Ralph Borge, 1922-2008

          The son of a Swedish immigrant mother and a father whose Portuguese parents had immigrated from the Azores, Ralph Borge was born in West Oakland, CA on January 11, 1922, the middle child of a working-class family of four boys and one girl.  His ability in art surfaced at an early age.  He drew and painted incessantly, winning numerous local school and newspaper contest awards, and even devising his own cartoon strips.  But perhaps most notable of all, as a young adult he would spend hours creating elaborate stage sets in miniature, made mostly with wood scraps and other found objects, with different themes and figures but no particular story line and no one but himself to act out or attend his imaginary sketches.

          Later, while in the US Air Force during World War II, Ralph would send his family richly humorous sketches in pen and ink or watercolor about military life.  It also was around this time that his great love for classical music blossomed. While in the service, he later recalled, he would walk back at night to his base camp from some outing, alone and with no musical training, composing whole symphonies in his head.  Just as he had waited in vain for performers and audiences to accompany his ornate stage sets, now his musical compositions went unperformed as well.  After the conclusion of the war, he began a lifetime of collecting recordings performed on the best available high fidelity equipment, blasting and rattling the walls of his studio at times with the sounds of heroic music.  Later, in his teaching days, he would only allow his kind of music--Beethoven and Mahler, Debussy and Shostakovich--to be played in the classroom. 

          Ralph's later, major work, that which earned him a Guggenheim Fellowship along with numerous other accolades, bore the mark of his youthful idiosyncrasies.  His symbolic paintings had no story line, no clearly discernible narrative or message, and he left them untitled at first.  He would prepare the atmospheric settings with symbols, waiting for others to give their impressions, their interpretations, their labels, and he loved it when they did.  But the power behind these symbols in the form of material bric-a-brac, junk, things, sometimes people, was enormous. The ornately distilled expressions of what he had felt growing up in Oakland- in a family with limited economic means and very little dialogue or discourse or curiosity about life's deeper meanings - has moved others in a dynamic way.  Still working alone, he finally found his audience.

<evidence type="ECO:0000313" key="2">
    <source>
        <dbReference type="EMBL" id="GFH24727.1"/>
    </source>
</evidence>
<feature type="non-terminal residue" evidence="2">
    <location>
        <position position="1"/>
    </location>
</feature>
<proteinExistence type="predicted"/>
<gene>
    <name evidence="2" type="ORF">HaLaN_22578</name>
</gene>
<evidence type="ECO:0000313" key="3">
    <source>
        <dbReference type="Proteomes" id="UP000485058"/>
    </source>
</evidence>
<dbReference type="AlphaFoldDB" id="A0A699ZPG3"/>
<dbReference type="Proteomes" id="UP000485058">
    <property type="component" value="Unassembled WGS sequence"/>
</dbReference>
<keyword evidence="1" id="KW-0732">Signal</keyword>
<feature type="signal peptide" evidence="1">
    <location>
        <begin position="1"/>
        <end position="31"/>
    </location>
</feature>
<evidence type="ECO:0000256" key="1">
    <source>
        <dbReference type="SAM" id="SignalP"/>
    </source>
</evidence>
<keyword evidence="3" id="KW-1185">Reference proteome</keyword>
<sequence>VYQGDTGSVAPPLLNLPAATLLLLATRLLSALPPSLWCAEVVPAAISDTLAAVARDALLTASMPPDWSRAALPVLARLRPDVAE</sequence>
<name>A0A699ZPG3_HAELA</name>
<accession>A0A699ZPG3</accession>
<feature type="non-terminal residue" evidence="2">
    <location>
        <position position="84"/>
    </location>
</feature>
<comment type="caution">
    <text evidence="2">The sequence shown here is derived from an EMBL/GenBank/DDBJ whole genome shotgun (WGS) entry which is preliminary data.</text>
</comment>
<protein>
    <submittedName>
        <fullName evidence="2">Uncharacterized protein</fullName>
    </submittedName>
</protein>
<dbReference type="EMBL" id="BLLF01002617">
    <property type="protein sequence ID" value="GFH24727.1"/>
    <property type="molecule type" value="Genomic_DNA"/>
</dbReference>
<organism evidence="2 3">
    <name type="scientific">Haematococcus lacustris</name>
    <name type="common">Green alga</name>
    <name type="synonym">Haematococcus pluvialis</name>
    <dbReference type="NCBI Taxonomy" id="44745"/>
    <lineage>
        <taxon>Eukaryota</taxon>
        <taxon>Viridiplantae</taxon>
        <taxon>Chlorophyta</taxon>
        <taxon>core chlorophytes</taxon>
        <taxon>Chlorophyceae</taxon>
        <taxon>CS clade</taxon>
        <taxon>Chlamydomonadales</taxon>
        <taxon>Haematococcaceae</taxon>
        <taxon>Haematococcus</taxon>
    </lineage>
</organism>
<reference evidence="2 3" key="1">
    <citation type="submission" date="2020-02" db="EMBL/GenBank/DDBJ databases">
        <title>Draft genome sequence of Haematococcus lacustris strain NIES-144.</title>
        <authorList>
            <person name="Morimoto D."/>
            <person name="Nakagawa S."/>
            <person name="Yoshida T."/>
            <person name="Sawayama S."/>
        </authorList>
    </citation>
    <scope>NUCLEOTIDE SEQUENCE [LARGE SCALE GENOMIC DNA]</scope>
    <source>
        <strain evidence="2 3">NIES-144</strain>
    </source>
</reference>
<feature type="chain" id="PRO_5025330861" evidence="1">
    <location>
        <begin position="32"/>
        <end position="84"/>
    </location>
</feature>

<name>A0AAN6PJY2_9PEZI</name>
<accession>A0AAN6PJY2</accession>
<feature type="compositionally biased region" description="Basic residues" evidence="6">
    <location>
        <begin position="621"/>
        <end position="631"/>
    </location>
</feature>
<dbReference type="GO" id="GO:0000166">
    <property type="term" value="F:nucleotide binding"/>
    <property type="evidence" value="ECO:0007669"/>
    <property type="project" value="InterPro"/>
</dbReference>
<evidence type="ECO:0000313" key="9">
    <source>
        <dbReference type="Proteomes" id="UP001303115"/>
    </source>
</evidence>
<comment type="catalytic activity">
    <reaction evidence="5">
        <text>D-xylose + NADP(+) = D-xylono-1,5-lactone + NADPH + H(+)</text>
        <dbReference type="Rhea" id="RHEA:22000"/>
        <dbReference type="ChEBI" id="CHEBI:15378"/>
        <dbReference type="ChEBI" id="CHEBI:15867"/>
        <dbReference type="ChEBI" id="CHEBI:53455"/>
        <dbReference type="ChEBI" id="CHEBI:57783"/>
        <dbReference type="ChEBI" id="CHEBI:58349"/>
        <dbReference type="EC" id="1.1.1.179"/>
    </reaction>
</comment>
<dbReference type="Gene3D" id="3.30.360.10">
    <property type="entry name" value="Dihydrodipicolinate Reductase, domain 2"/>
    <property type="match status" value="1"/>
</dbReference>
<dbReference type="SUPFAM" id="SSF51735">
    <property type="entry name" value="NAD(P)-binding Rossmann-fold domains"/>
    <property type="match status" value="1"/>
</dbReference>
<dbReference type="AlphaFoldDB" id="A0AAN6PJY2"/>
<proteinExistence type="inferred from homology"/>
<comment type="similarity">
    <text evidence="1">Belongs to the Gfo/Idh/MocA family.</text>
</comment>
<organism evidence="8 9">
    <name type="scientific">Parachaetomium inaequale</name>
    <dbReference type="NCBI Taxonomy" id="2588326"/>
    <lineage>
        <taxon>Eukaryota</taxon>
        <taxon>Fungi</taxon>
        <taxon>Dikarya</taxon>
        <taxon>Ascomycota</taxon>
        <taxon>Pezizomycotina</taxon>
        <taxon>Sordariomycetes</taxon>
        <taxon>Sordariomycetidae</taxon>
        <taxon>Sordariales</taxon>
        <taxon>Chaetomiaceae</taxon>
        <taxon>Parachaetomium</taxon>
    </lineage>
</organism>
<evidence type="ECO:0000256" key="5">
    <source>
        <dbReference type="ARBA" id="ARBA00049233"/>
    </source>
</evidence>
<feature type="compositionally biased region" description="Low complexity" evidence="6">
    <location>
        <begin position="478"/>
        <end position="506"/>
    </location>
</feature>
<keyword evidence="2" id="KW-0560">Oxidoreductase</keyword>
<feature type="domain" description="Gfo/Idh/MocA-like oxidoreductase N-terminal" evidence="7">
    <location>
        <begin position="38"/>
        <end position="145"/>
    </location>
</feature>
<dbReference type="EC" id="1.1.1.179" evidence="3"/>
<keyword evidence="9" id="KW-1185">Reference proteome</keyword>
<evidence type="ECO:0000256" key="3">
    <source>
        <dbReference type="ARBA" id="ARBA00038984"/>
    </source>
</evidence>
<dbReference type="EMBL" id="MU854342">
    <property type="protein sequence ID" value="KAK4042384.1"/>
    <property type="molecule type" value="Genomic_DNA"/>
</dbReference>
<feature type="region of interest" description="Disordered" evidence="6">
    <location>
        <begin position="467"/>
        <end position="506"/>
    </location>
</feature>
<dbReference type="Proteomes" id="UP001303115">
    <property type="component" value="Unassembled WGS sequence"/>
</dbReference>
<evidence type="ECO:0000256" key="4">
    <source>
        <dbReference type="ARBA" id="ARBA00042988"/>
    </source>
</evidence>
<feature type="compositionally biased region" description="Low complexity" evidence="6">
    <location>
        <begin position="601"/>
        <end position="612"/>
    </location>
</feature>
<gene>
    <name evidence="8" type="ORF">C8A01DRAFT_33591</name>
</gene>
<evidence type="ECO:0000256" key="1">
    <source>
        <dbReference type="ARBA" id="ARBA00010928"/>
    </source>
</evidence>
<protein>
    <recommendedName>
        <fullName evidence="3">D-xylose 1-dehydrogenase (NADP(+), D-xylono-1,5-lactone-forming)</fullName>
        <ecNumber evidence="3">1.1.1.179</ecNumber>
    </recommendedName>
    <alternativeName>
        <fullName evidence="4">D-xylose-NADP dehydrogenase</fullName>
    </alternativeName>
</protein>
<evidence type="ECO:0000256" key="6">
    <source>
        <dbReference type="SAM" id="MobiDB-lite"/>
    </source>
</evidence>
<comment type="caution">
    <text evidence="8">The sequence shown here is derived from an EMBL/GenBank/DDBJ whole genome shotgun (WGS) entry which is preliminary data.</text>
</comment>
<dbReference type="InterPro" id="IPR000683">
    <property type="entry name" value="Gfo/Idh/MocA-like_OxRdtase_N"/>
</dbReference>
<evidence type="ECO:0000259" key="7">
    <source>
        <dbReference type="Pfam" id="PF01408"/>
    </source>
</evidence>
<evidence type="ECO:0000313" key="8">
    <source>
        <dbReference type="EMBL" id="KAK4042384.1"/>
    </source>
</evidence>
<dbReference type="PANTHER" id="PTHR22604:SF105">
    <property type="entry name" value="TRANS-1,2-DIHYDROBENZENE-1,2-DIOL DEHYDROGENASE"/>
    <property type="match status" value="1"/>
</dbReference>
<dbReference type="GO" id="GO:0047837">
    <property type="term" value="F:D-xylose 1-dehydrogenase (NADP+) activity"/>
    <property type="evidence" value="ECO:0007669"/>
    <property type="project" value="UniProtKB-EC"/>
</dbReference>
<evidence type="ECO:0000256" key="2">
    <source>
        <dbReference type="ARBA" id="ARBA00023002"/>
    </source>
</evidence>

Martha Borge, 1928-

          Martha Borge was born in 1928 in Harrisburg, Illinois and moved with her family to Berkeley, California when she was 3 years old.  She grew up in Berkeley, attending school there until, six months out of high school, she received a scholarship to attend CCAC (now CCA) in Oakland, CA. It was there in 1946 she met her future husband Ralph Borge, recently out of the Air Force in WW11, and they married in 1949 just before Martha received a BA in art and he an MFA.

           She had various teaching jobs over the years, and had her work shown in various Bay Area galleries until becoming affiliated with Gump’s Gallery in San Francisco. There she sold landscape paintings over many years of scenes inspired by the Borges' move to Point Reyes Station in 1970. During their time here they started the Borge Point Reyes Gallery, a home gallery, and regularly participated in two benefit shows; Marin Agricultural Land Trust, or MALT, protecting open space from development, and Marinscapes, helping handicapped people blend into the community.  Ralph died at the end of 2008 after 20 years of retirement and their marriage of almost 60 years. In the course of their raising 3 children, they never stopped painting.
          Martha had received several painting awards over the years but most notably she was the overall winner of the $100,000. award at the Arts for the Parks show in 1989 in Jackson Hole, Wyoming, for the painting “Bishop Pines at Grossi Pond” inspired by a scene in the Point Reyes National Seashore. The painting was a purchase award for the show benefitting the National Parks, and is a part of the National Park Foundation collection in Manhatten, NY.
          At present she is essentially a studio painter.  Through the eyes of her camera, she draws inspiration from the outdoor beauty of mostly Marin and Sonoma counties to bring to her canvas.

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